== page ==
41. Westminster City Council was particularly critical of migration estimates for local authorities, especially in their effect on local area population estimates. It said the migration estimates were unreliable and complained that frequent revisions to the estimated local authority population made it difficult to plan services. It argued that the current methodology for estimating migration was not robust enough to support accurate local level estimates, and it was concerned that the unreliability of the estimates "will cause severe detrimental impacts in the future grant settlements." It said recent changes to the methodology for estimating migration in local areas had "not improved the measurement of migration for places like Westminster", and it concluded that "the measurement of migration from the perspective of a LA [local authority] user and as reliable information on our residents is failing".[37]

42. The ONS told us the factors leading to the underestimation of net migration in the decade to 2011 had largely been addressed through improvements to the local area migration estimates introduced in 2009 as part of the Migration Statistics Improvement Programme. It argued that, had these improvements been introduced at the start of the last decade, "the population estimates would have been much closer to what the Census said".[38] But this claim is untested. The extent of any systematic error in the new methodology for estimating international migration in local areas is unknown.

43. The basis for estimates of international migration in local areas is IPS data on migrants' origins and intended destinations within the UK. The weakness of these estimates is mainly due to the size of the IPS sample and its inability to provide detailed information on the characteristics and behaviour of migrants.[39] In addition, many immigrants do not know their ultimate destination upon arrival in the UK. All of the problems with migration estimates at a national level are magnified at the local level.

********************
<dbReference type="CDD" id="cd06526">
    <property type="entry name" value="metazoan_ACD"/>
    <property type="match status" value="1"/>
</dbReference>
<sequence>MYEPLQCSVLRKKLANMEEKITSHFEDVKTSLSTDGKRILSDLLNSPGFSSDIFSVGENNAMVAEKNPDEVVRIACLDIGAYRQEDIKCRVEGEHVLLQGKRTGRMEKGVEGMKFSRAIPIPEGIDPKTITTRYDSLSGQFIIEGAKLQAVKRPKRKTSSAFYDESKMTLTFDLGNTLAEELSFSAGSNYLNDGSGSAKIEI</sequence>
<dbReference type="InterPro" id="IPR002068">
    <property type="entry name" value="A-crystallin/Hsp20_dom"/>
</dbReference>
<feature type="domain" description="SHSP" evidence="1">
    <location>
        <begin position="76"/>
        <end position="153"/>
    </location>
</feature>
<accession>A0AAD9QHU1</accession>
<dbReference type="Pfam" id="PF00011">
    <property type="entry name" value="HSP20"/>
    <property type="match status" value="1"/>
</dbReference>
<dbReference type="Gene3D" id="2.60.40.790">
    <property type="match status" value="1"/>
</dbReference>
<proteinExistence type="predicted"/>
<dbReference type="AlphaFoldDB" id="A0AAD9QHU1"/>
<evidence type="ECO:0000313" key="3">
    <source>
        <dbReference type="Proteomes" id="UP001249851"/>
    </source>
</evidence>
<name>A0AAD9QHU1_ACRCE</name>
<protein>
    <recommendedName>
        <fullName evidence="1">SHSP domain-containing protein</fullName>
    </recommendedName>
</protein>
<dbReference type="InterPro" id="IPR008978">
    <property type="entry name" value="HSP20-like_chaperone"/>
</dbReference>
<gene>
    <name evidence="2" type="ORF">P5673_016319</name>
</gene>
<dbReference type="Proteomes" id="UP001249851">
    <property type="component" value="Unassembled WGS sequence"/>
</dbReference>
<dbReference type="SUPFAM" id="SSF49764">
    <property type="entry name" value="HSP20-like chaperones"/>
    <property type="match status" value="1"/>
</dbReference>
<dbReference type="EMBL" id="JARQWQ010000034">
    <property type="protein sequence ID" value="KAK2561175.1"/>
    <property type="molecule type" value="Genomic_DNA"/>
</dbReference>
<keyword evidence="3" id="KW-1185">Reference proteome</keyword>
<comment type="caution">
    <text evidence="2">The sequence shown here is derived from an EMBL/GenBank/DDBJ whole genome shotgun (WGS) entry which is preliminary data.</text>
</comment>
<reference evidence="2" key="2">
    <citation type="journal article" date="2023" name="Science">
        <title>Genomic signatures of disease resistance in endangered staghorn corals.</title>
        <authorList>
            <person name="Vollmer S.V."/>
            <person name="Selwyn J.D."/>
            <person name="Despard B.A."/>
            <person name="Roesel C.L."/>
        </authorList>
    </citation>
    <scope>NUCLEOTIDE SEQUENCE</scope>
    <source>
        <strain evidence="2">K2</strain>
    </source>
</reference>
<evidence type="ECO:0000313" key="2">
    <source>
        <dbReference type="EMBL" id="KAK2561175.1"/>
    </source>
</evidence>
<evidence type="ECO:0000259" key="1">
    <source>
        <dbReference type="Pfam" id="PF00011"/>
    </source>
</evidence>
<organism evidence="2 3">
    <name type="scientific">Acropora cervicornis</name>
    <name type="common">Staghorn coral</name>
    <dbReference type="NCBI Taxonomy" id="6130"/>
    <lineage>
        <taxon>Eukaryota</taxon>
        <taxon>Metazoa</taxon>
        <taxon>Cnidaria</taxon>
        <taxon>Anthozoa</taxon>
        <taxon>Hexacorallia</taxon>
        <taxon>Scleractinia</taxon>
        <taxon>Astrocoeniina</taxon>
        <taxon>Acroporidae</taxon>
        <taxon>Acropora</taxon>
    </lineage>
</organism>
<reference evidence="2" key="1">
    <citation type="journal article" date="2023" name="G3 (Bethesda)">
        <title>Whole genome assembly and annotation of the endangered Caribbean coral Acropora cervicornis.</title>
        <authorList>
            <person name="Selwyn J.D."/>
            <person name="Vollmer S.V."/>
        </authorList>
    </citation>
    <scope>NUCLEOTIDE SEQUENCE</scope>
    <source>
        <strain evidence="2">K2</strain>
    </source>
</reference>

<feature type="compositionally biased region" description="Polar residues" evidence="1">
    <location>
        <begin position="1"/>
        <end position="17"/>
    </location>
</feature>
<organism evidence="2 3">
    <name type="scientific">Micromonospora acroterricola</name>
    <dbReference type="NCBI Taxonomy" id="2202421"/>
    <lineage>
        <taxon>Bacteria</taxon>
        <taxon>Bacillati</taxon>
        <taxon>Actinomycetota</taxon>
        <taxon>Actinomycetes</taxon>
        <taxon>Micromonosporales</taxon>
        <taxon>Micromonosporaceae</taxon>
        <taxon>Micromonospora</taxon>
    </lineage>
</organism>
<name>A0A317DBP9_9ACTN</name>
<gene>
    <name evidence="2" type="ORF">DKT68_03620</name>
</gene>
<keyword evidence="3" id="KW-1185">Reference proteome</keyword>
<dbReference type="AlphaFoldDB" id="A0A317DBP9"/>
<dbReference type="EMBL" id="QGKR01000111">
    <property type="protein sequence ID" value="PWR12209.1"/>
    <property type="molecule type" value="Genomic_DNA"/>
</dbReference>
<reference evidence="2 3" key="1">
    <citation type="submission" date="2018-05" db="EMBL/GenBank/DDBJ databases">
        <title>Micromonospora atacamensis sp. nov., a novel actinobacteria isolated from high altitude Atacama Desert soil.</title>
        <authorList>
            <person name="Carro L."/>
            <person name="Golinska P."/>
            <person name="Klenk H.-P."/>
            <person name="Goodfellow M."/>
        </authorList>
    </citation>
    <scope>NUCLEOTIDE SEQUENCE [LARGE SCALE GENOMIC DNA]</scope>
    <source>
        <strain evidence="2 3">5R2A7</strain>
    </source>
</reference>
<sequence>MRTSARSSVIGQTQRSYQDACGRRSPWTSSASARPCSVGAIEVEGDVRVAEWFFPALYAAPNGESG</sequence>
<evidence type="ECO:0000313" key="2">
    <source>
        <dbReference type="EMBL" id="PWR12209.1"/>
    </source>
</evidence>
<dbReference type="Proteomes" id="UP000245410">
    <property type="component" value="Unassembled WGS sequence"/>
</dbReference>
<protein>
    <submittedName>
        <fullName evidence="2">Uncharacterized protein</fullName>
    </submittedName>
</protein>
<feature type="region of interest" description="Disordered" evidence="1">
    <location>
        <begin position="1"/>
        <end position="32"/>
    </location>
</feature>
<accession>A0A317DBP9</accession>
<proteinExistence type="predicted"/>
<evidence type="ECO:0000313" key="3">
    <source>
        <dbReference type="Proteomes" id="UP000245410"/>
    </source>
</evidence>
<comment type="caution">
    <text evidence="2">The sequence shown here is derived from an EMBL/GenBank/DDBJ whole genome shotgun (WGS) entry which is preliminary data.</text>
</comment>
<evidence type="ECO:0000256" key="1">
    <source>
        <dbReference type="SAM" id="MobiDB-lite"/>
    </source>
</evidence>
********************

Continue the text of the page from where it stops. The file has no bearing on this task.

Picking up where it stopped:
44. In its recent review of the robustness of the International Passenger Survey, UKSA concluded that:

    The IPS sample size is too small to enable the production of reliable international migration estimates at a local authority level, and cannot realistically be made sufficiently large to achieve robust local estimates.[40]

In oral evidence, the ONS acknowledged the weakness of the IPS as a source of data on migration in local areas.[41]

45. The International Passenger Survey does not provide accurate estimates of international migration in local areas. The Census provides the most accurate data on the number and characteristics of migrants at the local level, but it is too infrequent to act as a routine source of data. The future of the Census is also uncertain. As the only reliable source of data on migrant populations in local areas, the potential loss of the Census is a concern. Accurate estimates of migration in local authorities must be available independent of the Census. The ONS should develop new sources of data on international migration that are robust enough to provide accurate estimates of annual migration flows to and from local authority areas, even if the Census continues.

31   ONS, Improved Methodology for Estimating Immigration to Local Authorities in England and Wales, November 2011 Back

32   Ev w18 Back

33   ONS, Explaining the Difference between the 2011 Census Estimates and the Rolled-Forward Population Estimates, September 2012, pp 2-8 Back

34   Q 60 [Mr Humberstone, ONS] Back

35   ONS, Explaining the Difference between the 2011 Census Estimates and the Rolled-Forward Population Estimates, September 2012, p 12 Back

36   Ev w10 Back

37   Ev w22 Back

38   Q 86 [Mr Humberstone, ONS] Back

39   See Chapter 2 above. Back

40   UKSA, Monitoring Brief reviewing the robustness of the International Passenger Survey, June 2013, p 5 Back

41   Q 59, Q 61 Back

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Prepared 28 July 2013